Foreign Saving Gluts And American Financial Imbalances

The idea that trade imbalances are more likely to be the result of credit imbalances than of savings imbalances ignores the role of savings imbalances in creating credit imbalances. When a surplus country demands to be paid for its trade surplus with claims on American assets, the U.S. economy must adjust to create these assets—and one of the most common ways it does so is by expanding credit.

On November 27, 2020, I sent out a rather long tweet in response to a very good article in the Economist called “Why It Is Misleading to Blame Financial Imbalances on a Saving Glut.” I later received a lot of positive responses asking me to expand my discussion further. Because Twitter was obviously not the right forum in which to expand what was already a long tweet, I decided to do so in this short blog post.

The Economist article illustrates just how much confusion there is over the accounting identities that describe the balance of payments. The piece starts out by reminding readers of a reference Ben Bernanke made in 2005, when he was chair of the Federal Reserve, to a “remarkable reversal in the flows of credit” to emerging economies, particularly in East Asia. These countries had begun to save more than they invested at home, morphing into a “net supplier of funds” to other parts of the world. He called this a “saving glut.”

The article then cites a number of economists, including Michael Kumhof of the Bank of England and Andrej Sokol of the European Central Bank, who were dissatisfied with the concept and called for, as the Economist put it, “a careful distinction between flows of saving and flows of finance.”

“The two are not the same,” they continued. “They need not even move together. The implication is that Mr. Bernanke may have got things the wrong way around.”

The article goes on to stress the difference between the use of the word “savings” to mean “money accumulating in a bank account” and “saving” as “the opposite of consumption.” It then notes:

By producing something that is not consumed, the economy is saving. Thus someone who spends all their earnings on home improvements is saving, however, stretched they may seem, because a house is a durable asset, not a consumer trifle. Similarly a farmer who stores his harvest in a barn, rather than eating it, is saving—even if he never deposits money in a bank.

WHAT DOES SAVINGS MEAN IN AN INTERNATIONAL SENSE?

The problem, the author asks, is how savings, properly defined, can flow across borders. The article suggests that perhaps excess savings is not necessarily the right causal starting point:

Any output that is not consumed meets one of two fates: it is either invested or exported. It follows that anything that is neither consumed nor invested at home must be exported. (A farmer might, for example, export wheat to a barn overseas.) What flows across borders are the unconsumed goods and services themselves. “Other countries are not sending saving to America to give it ‘funds’ to finance their imports,” argue Mr. Kumhof and Mr. Sokol. “Their net exports are the saving, by definition.”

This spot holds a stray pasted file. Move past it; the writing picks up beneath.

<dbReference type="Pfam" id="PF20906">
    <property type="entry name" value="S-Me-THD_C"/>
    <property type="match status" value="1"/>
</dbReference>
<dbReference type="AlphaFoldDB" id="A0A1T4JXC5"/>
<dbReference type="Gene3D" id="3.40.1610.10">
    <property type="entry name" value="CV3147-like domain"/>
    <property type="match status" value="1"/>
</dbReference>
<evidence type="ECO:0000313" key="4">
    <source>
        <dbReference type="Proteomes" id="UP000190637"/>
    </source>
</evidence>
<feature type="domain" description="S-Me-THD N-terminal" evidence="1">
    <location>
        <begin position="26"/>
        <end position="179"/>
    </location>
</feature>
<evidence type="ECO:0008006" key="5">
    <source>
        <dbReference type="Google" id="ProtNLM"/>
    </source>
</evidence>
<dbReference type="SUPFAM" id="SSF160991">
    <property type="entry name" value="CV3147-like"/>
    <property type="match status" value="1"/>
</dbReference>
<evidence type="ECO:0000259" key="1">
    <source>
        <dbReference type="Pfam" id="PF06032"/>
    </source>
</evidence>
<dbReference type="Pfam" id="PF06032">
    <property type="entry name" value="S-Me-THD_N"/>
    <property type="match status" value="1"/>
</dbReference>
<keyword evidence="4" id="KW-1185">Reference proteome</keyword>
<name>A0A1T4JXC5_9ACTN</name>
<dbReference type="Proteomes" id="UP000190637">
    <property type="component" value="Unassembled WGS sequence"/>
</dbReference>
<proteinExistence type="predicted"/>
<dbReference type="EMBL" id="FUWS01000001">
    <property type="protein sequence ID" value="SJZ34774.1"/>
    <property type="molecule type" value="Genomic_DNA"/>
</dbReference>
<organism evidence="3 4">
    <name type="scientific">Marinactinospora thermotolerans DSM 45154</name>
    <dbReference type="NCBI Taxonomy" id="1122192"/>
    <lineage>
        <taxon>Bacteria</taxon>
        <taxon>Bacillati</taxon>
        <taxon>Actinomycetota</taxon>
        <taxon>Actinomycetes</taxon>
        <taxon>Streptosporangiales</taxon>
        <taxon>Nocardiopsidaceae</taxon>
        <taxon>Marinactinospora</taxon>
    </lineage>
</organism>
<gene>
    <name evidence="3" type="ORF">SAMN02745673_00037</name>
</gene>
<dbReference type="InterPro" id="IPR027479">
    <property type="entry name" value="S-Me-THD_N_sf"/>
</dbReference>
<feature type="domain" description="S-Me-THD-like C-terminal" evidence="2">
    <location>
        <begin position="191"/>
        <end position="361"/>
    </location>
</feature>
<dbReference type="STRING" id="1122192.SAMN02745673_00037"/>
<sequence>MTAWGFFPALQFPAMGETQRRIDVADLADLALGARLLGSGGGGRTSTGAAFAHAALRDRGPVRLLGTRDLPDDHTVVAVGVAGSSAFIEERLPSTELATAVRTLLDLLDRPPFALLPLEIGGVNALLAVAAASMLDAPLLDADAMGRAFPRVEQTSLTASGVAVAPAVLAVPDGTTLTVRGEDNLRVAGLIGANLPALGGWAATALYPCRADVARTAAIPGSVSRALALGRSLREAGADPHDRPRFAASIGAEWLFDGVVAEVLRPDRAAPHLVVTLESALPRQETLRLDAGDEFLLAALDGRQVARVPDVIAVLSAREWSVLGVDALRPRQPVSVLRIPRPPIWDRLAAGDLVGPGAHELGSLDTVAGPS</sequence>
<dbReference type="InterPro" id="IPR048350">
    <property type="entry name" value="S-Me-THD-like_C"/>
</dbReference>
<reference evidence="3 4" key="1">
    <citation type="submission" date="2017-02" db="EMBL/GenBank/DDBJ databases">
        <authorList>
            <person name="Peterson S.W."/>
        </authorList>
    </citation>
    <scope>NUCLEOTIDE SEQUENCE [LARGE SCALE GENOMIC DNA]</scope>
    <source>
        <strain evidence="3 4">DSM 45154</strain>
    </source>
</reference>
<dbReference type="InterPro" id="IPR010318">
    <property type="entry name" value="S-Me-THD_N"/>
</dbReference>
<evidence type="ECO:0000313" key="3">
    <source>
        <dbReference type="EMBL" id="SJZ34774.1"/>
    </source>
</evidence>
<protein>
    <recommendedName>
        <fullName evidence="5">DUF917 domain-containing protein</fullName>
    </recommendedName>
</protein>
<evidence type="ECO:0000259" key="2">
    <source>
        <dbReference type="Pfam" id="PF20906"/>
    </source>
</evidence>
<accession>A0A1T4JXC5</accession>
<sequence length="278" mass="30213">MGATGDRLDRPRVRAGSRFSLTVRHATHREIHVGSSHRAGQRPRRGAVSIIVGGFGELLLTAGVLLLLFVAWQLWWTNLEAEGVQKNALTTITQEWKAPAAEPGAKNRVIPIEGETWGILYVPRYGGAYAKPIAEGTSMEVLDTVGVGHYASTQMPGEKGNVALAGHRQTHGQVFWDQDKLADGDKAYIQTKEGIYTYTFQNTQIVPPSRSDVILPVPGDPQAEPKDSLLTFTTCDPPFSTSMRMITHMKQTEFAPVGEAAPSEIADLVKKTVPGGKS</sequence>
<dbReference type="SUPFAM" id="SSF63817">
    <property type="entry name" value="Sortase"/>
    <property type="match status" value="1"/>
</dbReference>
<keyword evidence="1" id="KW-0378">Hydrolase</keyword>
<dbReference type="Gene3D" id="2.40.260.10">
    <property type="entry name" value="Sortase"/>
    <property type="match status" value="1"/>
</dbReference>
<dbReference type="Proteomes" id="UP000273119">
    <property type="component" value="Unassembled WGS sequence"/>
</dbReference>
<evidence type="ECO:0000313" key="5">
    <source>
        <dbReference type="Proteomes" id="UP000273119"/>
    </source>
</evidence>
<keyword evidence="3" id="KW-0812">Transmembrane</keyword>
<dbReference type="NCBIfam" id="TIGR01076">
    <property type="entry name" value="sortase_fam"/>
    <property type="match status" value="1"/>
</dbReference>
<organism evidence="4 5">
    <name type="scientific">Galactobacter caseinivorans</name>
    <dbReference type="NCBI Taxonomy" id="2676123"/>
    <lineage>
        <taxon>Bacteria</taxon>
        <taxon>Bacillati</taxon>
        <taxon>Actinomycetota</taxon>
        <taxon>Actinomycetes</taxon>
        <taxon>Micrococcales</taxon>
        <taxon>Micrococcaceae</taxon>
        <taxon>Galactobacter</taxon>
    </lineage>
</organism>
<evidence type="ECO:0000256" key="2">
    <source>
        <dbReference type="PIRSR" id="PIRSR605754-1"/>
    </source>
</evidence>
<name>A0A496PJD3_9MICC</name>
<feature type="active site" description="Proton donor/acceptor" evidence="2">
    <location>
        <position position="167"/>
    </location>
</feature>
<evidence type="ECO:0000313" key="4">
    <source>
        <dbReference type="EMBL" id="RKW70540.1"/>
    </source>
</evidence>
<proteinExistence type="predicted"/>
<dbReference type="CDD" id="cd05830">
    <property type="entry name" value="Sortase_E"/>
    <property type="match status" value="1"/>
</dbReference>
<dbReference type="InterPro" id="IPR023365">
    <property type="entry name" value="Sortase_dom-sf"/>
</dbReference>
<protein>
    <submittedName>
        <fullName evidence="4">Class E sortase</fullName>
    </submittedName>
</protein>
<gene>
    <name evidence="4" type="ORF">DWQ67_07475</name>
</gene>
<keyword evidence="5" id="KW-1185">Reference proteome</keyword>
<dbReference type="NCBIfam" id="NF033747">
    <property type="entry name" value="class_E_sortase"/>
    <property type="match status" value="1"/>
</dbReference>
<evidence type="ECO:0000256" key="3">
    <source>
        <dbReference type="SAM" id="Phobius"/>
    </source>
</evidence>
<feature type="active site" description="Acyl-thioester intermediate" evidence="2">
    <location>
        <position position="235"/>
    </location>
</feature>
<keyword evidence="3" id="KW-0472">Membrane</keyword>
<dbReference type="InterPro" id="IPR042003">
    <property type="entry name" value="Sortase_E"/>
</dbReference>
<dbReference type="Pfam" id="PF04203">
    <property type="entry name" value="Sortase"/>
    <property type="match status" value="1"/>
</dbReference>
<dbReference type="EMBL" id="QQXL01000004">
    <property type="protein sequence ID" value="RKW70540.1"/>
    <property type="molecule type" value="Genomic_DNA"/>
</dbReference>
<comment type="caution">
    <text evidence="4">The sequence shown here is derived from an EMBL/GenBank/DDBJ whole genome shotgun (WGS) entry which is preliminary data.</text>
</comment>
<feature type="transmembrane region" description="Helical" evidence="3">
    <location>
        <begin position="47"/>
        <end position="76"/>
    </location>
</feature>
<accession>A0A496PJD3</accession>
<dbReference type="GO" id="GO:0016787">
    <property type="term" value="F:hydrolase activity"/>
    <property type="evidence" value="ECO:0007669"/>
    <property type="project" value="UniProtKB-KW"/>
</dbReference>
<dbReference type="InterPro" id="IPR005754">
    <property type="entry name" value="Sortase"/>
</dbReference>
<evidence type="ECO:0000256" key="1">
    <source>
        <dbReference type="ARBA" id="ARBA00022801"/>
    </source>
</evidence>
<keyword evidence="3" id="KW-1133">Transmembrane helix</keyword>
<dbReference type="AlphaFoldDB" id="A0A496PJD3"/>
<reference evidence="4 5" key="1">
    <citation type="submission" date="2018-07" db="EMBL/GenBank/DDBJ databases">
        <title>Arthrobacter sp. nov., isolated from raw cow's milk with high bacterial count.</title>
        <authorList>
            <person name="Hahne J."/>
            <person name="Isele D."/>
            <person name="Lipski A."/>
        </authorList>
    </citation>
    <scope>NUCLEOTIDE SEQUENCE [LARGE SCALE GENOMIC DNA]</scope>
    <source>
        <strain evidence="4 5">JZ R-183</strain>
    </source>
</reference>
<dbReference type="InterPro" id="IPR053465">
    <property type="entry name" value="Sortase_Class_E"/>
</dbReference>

The rest of the article goes on to discuss the problem of conflating financial flows with capital flows, and it asserts that confusion over the two can easily lead to confusion over the meaning of a saving glut. The piece is well worth reading. It concludes:

For many people (including some economists), it is natural to think that saving must precede investment and that deposits must precede bank lending. It is therefore tempting to see saving as a source of funding and the prime mover in many macroeconomic developments. Mr. Kumhof and his co-authors see things differently, giving banks a more active, autonomous role. They give less credit to saving and more to credit.

This issue has come up repeatedly in discussions I have had about savings imbalances and in reviews of my last two books, Trade Wars Are Class Wars (with Matthew Klein) and The Great Rebalancing. Yet I think it poses a false distinction between saving and credit when it assumes that the two act separately. As we show in the book on trade wars, when a country like Japan exports its excess savings to a country like the United States, these excess savings have a financial impact on the United States even though the saving glut takes the form of an overproduction of goods. This flow of excess savings must manifest itself as a diversion of assets or a creation of assets, including most commonly an increase in credit. In such cases, it makes no sense to separate the two.

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